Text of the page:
Awake in the land of the Midnight Sun
Our first stealth camp with the crew –It’s actually more stocked with amenities than some pay campgrounds I’ve seen. Its missing power, which turns it into a day picnic area, but instead of sterile numbered pull-through lots as the ones I’ve seen that exist on this stretch of the Alcan highway, we’re presented with a viewpoint overlooking the Morley river, complete with bridge, and cable car for maintenance. We hear the odd semi, but we’ve got secure storage for our food in the back of the garbage cans and it’s free.
It’s been a rough bunch of days – and I’ve been going through a lot of weird motions, 1 with hanging out with a crew of people that all know each other very well for the next 30 days, being myself, sometimes wondering if my ideas, past or esoteric comments out of the blue confuse the heck of out them, 2 – equipment failures are plaguing the team galore.
Each person with a BOB Trailer are experiencing bent frames and hangers, which result in derailleurs malfunctioning, limiting the ability to shift gears properly, which finally equates into someone either pulling a muscle straining to get up hills, or eventually getting up and pushing it up. We had a drop off of some bike parts today that seemed a bit emergency, Steve, the writer has a friend in Whitehorse who has helped this team out in so many ways, today sending someone down the highway in a van after us, puling us over, and asking “Is one of you Steve?” – to get more details on the parts that were failing – Fairly surreal. Finally – 3 – I’ve heard the stories, read the books, watched a film about it – but the Sun does seriously funny things to your head. Time starts to bend and stretch in various ways – when you are outdoors for 24 hours at a time you are at the environments mercy. Like starting cooking dinner at midnight, going to sleep at 2, waking up at 6 and feeling strangely energized. It’s not bothering me, it too, is fairly surreal.
The weather has been equally bizarre, dishing out loads of sun in the morning, while the clouds move in mid afternoon, greying out the landscape, sometimes offering a droplet of water on you, making me on a hair trigger scramble to grab my rain gear based on my Vancouver upbringing. Oddly, it disappears in the evening – And I’ll be loose on that term, in time to colorize the sky for the endless sunset.
Hardware problems are starting to crop up – I’m seeing issues with my memory cards, data disappearing, and when reinserting into devices, strange error messages appearing. So far my idea to troubleshoot has been to press the cards tight, bend them lightly from side to side and lick the right most contact. Don’t ask – its working, and I’ll have a chance to look into detail once we make it into Watson Lake, in the next 2 days. Chris and Ryan are experiencing issues right off the hop with their long range microphone, and have since resorted to different intended roles capturing content, using the traditional scene board. I think it was meant to be this way. Watching them fall into their grooves and patterns has been interesting – they were to have another man on board, who canceled 2 days before the flight was to leave. I don’t know what I’m doing, but I understand a lot of the lingo and what they are up to just from my quest to learn knowledge and am helping them out wherever I can, it’s welcomed.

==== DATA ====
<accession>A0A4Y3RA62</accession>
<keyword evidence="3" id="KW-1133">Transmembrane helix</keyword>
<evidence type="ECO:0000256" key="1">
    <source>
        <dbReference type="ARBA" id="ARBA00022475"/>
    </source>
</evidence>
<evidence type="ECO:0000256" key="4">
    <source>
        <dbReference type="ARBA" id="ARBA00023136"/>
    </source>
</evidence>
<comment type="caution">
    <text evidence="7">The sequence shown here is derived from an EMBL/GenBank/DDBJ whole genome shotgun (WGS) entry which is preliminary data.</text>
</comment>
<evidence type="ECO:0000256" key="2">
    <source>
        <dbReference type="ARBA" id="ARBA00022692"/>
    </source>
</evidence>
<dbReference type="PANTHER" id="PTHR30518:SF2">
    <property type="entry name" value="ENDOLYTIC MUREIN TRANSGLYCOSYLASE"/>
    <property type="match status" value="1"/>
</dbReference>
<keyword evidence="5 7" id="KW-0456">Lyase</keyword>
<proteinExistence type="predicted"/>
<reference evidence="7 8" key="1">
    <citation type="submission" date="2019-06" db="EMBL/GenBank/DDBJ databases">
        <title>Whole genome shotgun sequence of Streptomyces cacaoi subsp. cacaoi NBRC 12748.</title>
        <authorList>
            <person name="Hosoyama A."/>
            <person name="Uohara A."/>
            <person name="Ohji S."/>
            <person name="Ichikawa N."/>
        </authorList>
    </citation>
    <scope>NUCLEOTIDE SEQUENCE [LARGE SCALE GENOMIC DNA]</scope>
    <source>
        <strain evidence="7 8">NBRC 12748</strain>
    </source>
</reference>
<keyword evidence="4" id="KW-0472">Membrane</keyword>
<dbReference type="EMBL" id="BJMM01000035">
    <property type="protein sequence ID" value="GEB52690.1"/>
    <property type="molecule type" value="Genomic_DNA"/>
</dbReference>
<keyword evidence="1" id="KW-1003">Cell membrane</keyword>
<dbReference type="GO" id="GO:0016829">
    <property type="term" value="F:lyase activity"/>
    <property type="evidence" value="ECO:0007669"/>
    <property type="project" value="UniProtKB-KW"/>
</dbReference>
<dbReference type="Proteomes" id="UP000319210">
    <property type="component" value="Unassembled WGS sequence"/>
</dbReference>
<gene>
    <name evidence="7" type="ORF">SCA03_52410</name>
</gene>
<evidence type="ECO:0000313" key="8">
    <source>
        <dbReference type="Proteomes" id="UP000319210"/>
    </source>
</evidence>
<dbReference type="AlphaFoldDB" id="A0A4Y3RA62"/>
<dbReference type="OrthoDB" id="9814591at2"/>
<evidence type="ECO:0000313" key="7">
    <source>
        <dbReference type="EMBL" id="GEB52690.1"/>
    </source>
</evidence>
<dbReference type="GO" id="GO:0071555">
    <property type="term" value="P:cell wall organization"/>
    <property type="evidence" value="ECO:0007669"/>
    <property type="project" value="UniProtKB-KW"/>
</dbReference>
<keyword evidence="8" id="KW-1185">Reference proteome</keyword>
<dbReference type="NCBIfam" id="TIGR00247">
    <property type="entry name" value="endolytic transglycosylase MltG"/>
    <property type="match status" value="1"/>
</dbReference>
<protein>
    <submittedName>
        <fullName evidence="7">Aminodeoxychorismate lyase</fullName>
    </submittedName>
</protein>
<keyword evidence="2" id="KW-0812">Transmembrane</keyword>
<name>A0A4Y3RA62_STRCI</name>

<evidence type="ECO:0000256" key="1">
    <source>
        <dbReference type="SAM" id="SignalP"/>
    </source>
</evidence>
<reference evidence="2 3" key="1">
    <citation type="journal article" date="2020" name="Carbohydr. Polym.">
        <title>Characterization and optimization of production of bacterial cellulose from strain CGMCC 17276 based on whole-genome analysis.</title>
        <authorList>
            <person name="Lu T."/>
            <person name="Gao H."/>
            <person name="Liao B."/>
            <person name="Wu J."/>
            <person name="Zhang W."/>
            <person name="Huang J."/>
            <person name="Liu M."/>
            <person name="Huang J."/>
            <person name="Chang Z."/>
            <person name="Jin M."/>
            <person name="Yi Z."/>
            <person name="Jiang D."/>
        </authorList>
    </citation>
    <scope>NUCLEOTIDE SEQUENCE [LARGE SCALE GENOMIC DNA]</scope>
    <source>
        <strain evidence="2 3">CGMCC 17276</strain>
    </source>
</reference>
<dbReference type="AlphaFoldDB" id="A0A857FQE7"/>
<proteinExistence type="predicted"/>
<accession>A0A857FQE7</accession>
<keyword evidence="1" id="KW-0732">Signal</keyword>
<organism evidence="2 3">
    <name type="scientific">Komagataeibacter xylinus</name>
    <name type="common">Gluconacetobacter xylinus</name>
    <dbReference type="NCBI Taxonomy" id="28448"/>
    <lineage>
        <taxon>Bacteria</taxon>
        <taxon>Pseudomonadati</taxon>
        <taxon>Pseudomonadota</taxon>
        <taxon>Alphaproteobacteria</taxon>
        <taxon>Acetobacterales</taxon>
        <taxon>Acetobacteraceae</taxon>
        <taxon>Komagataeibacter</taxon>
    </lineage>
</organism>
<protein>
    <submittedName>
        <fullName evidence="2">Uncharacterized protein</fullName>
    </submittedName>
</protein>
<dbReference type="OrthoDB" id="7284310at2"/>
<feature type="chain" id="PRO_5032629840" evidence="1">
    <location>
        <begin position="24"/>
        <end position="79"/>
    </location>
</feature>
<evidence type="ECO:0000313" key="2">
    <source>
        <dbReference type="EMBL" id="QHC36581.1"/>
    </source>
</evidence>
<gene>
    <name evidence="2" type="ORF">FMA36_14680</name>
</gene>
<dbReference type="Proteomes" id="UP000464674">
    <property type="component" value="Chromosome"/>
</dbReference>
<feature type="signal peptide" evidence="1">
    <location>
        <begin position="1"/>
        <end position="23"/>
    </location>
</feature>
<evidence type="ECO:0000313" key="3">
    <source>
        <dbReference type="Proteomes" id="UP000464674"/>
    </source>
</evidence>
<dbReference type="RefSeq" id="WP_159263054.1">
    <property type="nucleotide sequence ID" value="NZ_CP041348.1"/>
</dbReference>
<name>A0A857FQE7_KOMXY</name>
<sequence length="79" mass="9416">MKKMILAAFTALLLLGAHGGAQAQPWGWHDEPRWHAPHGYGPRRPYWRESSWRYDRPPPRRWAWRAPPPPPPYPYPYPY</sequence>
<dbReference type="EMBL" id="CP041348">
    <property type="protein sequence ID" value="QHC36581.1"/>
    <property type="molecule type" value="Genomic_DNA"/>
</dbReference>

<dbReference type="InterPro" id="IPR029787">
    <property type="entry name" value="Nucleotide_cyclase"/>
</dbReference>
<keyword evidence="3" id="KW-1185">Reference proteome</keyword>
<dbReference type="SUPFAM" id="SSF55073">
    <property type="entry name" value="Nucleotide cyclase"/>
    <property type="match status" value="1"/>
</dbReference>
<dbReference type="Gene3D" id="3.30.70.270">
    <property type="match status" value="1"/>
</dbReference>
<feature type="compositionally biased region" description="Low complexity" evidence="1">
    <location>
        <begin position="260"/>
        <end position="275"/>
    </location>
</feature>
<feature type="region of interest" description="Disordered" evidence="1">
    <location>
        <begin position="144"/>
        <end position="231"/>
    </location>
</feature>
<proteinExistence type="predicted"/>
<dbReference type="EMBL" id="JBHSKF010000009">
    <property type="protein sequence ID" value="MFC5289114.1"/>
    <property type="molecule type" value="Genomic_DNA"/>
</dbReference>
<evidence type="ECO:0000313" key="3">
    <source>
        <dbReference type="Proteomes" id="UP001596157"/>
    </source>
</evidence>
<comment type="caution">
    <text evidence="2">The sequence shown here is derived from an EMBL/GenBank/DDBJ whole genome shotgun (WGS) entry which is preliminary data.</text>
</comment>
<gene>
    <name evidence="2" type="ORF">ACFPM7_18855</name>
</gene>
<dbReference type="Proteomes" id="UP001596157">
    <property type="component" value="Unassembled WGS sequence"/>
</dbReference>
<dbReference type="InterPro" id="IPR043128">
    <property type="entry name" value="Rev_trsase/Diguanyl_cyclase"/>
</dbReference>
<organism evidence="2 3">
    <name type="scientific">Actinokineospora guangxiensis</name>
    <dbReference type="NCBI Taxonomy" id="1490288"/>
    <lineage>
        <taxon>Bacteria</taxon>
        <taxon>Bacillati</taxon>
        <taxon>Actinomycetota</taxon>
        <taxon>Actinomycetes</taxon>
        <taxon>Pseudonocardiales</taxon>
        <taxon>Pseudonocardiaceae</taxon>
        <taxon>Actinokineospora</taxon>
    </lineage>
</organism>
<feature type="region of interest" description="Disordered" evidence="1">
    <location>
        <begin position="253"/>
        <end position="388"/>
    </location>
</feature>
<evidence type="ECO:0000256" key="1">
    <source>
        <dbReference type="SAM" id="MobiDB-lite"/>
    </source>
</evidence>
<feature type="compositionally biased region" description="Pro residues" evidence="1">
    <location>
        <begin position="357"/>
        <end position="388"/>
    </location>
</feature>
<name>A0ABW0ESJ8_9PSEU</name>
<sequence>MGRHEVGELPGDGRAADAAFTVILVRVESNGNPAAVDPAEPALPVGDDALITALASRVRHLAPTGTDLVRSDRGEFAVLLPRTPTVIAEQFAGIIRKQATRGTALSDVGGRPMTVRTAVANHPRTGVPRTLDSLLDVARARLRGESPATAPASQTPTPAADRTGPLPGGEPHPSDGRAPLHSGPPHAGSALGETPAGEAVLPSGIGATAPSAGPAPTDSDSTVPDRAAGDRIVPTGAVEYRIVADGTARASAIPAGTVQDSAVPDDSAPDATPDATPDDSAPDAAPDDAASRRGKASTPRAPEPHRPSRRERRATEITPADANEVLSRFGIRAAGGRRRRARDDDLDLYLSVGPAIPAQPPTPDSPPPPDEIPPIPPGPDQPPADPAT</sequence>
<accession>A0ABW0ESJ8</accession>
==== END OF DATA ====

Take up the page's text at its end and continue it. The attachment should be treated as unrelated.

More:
To be honest, we haven’t covered as much distance as we thought we would, the problems with the hardware, bikes disintegrating, and a freak rainstorm has us well beyond the intended – But, it’s good. Things are falling into place, we are meshing well and sharing lots of laughs. Tonight we got to see what happens when you fire of a bear banger with an included flare – these things are like mini roman candles. It narrowly averted blowing through the side of the filmmaker’s tent and is going to be excellent unplanned footage for the documentary. Next time we’ll save them for the actual animals.
I was sitting in a cafe yesterday at Johnson’s Pass doing the regular charge routine of components, along with everyone else who had electronics (all plugs used and moved around in the little restaurant) when another set of bicycle tourists came in. Little do you know, is that it was the first ones I saw on my tour way back to Prince George from Switzerland. There was some extreme double taking, and then they remembered me as the guy who saw the White Bear, and “the crazy guy who did 170km that day so he could be sick under a rooftop” – I had to laugh. I guess first impressions really do last
During the rainstorm this morning, which was slated to last for 5 days on the Weather Channel since turned into 5 days of Sun, I found a flaw with my tent. I remained perfectly dry throughout this downpour, proudly standing through it all. The sloped area of the internal tent, is meant for your head to be – I had tried sleeping with my feet towards this area and somehow created condensation at the foot of my sleeping bag so have tried this alternate / recommended layout. Anyways, condensation aside, since the tent is sloped and there is little ceiling, the rain drops drop very close to my ears, resulting in a bit of an unintentional alarm clock. Earplugs sort of help, but again, with the light working its magic on you, things get a bit weird.
Other than that, everything is working out as planned, I get to pick up my stove in a few days and finally start getting some warm meals on without having to use other peoples equipment. I’m not a burden, but it feels like I could be a bit more self sufficient in that area. More reasons to figure out how to build a Pop Can stove, which I’m determined to do before the end of this tour. And by that I mean this leg. Not the phase. Phew.